• Roz, The notion that “modern man,” or at least “western man,” or specifically “capitalist man” is somehow different from venerated “Native Americans” is at odds with anthropological facts. The Sioux and Commanche originated somewhere northeast of Minnesota. How did they get to the Great Plains? By displacing tribes that were already there. The Ioway indians were terrified of the Sioux, as were the Kiowa, etc. And were they “keepers of the garden?” Contemporary thought is that Native Americans caused the extinction of much of the North American megafauna–mammoths, etc. And by the time “white men” got to the great plains with their superior technology, the bison may have already been in retreat because of the superior technology adopted by the Indians–ie, the horse. The point of this is that any notion of an “original harmonious kingdom” peaceably overseen by philosophical giants is nonsense.

  • Hi Steve – I can’t disagree with you, because I don’t know all the facts. That is why I deliberately cross-referenced the doubt cast on whether Chief Seattle even said these words, or if they were generously re-interpreted by a later writer.

    The point is that these words – regardless of who said or wrote them, and in what circumstances – absolutely chime with the Gaia concept (and my view) of the interconnectedness of Earth, animals, and humans. We poison our habitat, we poison ourselves. On a finite Earth, this seems to me to be patently obvious. On a finite Earth, there is no “away”.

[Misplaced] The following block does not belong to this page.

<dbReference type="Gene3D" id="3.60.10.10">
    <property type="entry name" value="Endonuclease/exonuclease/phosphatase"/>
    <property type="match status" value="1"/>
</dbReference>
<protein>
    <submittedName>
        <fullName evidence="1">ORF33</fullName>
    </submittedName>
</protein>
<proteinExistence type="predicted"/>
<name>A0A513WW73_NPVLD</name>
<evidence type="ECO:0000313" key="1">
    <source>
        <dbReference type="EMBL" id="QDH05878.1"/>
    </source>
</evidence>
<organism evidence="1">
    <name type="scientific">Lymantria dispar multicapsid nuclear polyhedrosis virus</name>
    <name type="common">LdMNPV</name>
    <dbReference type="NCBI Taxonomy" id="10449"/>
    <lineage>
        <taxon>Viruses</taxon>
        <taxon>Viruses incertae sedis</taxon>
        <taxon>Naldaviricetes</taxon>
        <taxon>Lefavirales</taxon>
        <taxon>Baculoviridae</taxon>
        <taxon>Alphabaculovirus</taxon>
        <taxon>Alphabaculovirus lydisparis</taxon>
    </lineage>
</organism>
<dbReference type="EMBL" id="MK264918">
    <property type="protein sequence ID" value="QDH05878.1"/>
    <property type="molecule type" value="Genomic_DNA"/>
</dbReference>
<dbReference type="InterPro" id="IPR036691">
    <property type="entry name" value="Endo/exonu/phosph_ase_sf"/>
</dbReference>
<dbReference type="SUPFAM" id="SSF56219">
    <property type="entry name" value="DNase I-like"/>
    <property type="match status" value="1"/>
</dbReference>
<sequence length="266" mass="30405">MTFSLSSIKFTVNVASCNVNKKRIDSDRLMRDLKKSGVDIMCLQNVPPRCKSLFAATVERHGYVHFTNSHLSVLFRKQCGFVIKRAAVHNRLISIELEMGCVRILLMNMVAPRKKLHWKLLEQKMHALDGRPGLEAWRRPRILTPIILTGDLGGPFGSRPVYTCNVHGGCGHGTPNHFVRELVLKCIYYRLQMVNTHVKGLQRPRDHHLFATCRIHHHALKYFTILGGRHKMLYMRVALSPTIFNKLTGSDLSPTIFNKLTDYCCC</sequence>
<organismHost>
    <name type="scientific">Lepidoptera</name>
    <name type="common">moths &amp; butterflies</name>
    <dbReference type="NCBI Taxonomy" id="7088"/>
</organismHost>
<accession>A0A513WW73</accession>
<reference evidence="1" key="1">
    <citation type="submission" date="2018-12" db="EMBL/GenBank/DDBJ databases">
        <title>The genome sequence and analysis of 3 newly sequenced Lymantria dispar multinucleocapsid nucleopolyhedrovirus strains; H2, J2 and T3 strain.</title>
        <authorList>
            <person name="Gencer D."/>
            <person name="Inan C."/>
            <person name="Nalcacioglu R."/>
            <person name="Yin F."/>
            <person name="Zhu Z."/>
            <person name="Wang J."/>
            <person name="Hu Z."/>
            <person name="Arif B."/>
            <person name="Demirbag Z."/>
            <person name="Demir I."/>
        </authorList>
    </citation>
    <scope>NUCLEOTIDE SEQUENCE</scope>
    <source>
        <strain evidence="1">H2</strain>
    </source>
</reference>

• Hello Roz, Ah, the Gaia hypothesis! A self-regulating homeostatic living world. A lovely thought. Does this theory extend to other planets? I have wondered. I have also wondered how alternating oceans covering Kansas/jungles/volcanic explosions/mile deep ice caps over London fit in with this theory. Is there any observation that could not be accounted for by Gaia? I have just wondered about its “testability.” Or would one argue that tropical jungles 200 million years ago in Pennsylvania are just part of an evolving earth–evolving towards….something? And then I suppose “man” is interfering with this “directed evolution?” Seems like geological and biological evolution are antithetical to “homeostasis?” I suppose Lovelock must address this. Many regards, Steve

  • Actually, I think everyone is correct on this issue, because it depends on one’s ability to “see”. Chief Seattle, was able to see the connections between the physical world and the spiritual, and that made him a form of shaman or mystic. Most people don’t have this ability, to find the spiritual doorways and see into other realms, and so they rely on their primary senses merely to glimpse the natural world around them. They’re not wrong, they’re just limited by their perceptions. And all of this is what makes it so difficult to convince people of the validity of other people’s ideas and conclusions concerning these kinds of environmental issues. I think most people are very well-meaning on the environment, and really want to do the right thing. But most people are also clinging to viewpoints that are the direct result of their perceptions, and the more limited the perceptions, the more limited the viewpoints. The answer is “not” to jam our own conclusions down other peoples’ throats, but to figure out how to broaden their perceptions, expand their consciousness. And therein lies the real challenge. There must be a reason that only a few people in each generation “see” the connections between things. Chief Seattle apparently had the gift, but it is a rare quality.